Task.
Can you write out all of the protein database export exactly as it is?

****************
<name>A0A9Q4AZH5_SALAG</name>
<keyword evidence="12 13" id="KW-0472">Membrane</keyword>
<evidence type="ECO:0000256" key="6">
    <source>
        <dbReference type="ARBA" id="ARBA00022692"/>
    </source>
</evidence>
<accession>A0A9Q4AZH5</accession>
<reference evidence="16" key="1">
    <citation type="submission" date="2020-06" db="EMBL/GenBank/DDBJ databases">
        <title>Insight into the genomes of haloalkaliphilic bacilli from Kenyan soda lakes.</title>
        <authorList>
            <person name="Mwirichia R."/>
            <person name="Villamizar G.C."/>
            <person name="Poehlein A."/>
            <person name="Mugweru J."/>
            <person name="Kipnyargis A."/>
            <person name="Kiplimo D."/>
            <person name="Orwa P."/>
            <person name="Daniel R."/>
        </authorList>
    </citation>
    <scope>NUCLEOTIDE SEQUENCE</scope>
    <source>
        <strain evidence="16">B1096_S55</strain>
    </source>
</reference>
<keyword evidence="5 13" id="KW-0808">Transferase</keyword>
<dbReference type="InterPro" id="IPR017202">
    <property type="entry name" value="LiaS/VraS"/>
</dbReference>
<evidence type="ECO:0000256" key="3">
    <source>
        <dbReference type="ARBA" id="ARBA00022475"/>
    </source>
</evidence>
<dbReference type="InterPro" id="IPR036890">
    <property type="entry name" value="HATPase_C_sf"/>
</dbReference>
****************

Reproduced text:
<name>A0A9Q4AZH5_SALAG</name>
<keyword evidence="12 13" id="KW-0472">Membrane</keyword>
<evidence type="ECO:0000256" key="6">
    <source>
        <dbReference type="ARBA" id="ARBA00022692"/>
    </source>
</evidence>
<accession>A0A9Q4AZH5</accession>
<reference evidence="16" key="1">
    <citation type="submission" date="2020-06" db="EMBL/GenBank/DDBJ databases">
        <title>Insight into the genomes of haloalkaliphilic bacilli from Kenyan soda lakes.</title>
        <authorList>
            <person name="Mwirichia R."/>
            <person name="Villamizar G.C."/>
            <person name="Poehlein A."/>
            <person name="Mugweru J."/>
            <person name="Kipnyargis A."/>
            <person name="Kiplimo D."/>
            <person name="Orwa P."/>
            <person name="Daniel R."/>
        </authorList>
    </citation>
    <scope>NUCLEOTIDE SEQUENCE</scope>
    <source>
        <strain evidence="16">B1096_S55</strain>
    </source>
</reference>
<keyword evidence="5 13" id="KW-0808">Transferase</keyword>
<dbReference type="InterPro" id="IPR017202">
    <property type="entry name" value="LiaS/VraS"/>
</dbReference>
<evidence type="ECO:0000256" key="3">
    <source>
        <dbReference type="ARBA" id="ARBA00022475"/>
    </source>
</evidence>
<dbReference type="InterPro" id="IPR036890">
    <property type="entry name" value="HATPase_C_sf"/>
</dbReference>